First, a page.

Pit Bull Attack Leaves Prized Bull Clinging To Life

BROCK – Reed and Janet Olsen had groomed a bull from birth to take over their herd east of Brock as they transition into retirement, but a pit bull attack on Saturday has left the animal struggling for life.

Janet Olsen said she is not angry at a man who asked to keep the male and female pair on the farm while he moved to another house, but said she feels it’s important to warn other cattle producers what the dogs can do.

Olsen: “It was teeth lacerations. His face is shredded. The jaw is gone, both sides of the jowls are ripped. He can’t keep feed in his mouth. He is drinking water, very painfully, so they didn’t get his tongue. It looks like most of the nose will slough off.”

He will die if his breathing does not improve and both of his ears are shredded.

The man washed the dogs off and left, telling Reed he was in a hurry to get going. Reed later saw blood on the fence posts of the pen and found the badly wounded bull.

Janet tried to piece together what triggered the attack.

Olsen: “One heifer and calf went through a separate fence and got away. When they went after the bull, it’s his nature to fight, so he didn’t run. So when he went to fight them, they attacked him.

The problem is there were two. When you have that one, they are always easy to get along with and they will play and they seem to be a better dog, but this was two. And, when one starts it, the other finishes it.”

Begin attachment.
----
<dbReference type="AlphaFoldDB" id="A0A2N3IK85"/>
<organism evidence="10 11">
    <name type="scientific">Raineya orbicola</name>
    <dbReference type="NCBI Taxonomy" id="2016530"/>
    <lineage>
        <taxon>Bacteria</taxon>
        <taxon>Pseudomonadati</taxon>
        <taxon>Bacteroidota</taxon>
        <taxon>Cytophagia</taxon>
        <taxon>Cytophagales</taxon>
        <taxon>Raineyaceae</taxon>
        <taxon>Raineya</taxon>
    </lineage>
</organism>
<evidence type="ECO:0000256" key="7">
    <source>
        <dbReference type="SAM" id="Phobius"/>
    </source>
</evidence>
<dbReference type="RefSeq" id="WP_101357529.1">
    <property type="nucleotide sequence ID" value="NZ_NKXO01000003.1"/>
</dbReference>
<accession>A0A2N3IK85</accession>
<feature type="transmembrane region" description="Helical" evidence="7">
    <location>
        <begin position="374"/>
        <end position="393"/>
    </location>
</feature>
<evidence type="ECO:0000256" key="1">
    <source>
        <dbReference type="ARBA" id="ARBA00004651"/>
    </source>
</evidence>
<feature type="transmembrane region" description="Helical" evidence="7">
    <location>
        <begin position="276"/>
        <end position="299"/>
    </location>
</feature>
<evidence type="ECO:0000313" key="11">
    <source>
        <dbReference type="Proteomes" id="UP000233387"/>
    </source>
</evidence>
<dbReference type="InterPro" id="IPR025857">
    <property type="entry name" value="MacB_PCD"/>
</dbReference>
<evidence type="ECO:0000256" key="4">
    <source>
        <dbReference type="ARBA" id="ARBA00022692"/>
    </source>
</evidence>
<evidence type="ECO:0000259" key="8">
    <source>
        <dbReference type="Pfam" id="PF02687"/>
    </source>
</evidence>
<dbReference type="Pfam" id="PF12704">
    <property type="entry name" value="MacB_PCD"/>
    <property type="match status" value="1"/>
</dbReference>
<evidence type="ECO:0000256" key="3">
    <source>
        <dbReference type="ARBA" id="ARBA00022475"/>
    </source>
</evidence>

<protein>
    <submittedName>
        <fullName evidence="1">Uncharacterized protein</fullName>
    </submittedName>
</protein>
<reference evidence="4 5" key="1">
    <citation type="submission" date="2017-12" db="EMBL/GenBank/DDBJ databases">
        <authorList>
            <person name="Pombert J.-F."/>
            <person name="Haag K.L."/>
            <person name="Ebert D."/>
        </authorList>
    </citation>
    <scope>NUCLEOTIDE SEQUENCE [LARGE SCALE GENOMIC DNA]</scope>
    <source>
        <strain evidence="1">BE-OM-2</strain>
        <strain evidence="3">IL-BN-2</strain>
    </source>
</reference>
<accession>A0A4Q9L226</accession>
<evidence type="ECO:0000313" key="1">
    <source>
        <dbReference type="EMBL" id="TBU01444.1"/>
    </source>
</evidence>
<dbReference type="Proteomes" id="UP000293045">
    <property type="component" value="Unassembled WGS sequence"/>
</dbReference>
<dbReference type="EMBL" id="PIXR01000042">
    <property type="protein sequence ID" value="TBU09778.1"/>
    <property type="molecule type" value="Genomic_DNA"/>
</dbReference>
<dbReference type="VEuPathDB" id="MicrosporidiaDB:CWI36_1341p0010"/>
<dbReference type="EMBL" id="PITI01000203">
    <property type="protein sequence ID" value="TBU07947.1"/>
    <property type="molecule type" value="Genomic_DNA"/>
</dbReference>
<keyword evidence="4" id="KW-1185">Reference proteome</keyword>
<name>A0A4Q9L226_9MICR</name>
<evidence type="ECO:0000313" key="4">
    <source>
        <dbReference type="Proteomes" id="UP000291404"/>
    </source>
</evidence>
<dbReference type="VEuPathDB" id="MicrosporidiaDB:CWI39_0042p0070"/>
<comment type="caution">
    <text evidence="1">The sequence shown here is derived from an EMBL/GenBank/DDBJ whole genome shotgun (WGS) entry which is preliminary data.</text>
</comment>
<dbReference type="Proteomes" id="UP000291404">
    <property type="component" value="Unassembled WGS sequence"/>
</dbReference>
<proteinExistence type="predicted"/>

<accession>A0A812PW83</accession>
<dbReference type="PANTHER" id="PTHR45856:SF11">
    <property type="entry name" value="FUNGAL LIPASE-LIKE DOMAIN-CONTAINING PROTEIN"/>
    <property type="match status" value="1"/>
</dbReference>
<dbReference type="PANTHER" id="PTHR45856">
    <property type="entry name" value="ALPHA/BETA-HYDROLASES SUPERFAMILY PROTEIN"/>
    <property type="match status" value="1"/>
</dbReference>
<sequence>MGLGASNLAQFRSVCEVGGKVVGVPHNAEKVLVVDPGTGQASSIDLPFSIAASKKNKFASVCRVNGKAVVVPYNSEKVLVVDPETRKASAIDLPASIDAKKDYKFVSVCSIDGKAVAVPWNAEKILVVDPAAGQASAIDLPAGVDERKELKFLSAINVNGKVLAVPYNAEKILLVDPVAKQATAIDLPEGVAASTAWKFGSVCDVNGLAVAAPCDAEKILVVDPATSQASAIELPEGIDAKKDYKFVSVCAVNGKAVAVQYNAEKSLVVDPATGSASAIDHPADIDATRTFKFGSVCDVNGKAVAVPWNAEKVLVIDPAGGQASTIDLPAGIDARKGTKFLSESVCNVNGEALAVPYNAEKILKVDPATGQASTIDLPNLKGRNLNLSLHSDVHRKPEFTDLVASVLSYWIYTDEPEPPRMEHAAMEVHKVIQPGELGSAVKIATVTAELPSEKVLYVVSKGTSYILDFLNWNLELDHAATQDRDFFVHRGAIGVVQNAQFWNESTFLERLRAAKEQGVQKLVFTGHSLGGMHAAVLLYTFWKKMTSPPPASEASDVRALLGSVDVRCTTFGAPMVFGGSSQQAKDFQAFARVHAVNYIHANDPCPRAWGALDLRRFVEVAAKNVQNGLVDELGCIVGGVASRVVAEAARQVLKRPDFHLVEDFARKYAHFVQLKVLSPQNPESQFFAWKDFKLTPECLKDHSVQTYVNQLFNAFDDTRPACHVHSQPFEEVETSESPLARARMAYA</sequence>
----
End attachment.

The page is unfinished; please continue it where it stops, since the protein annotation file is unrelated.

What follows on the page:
Olsen said she and Reed are planning to retire and had worked for years to build the proper genetics into their herd. The polled Hereford bull, valued at $6,000, was expected to sire next spring’s calves.

“This particular bull is being groomed to take the herd over, so he’s a prized bull to us. He’s a registered bull with a good pedigree.”

The couple is following a veterinarian’s advice trying to save the bull’s life, but his health is deteriorating fast.

Reed said there are coyotes in the area which can be hunted without limit and without license in Nebraska, but typically will not attack a penned bovine. Reed said it’s because they hunt for food, rather than game, and they do not feel comfortable with their path of escape within a pipe fence.

He said he has also experienced an attack by a pack of five dogs on a cow before. In that case, the cow was wounded but her face was not torn off and she survived.

He said maybe a pit bull is more vicious than the other animals, but Janet said she has not lost trust in the breed of dog. She added, however, that now that the pair has tasted blood, it could be a child next time.

A report was filed with the Nemaha County Sheriff’s Office.

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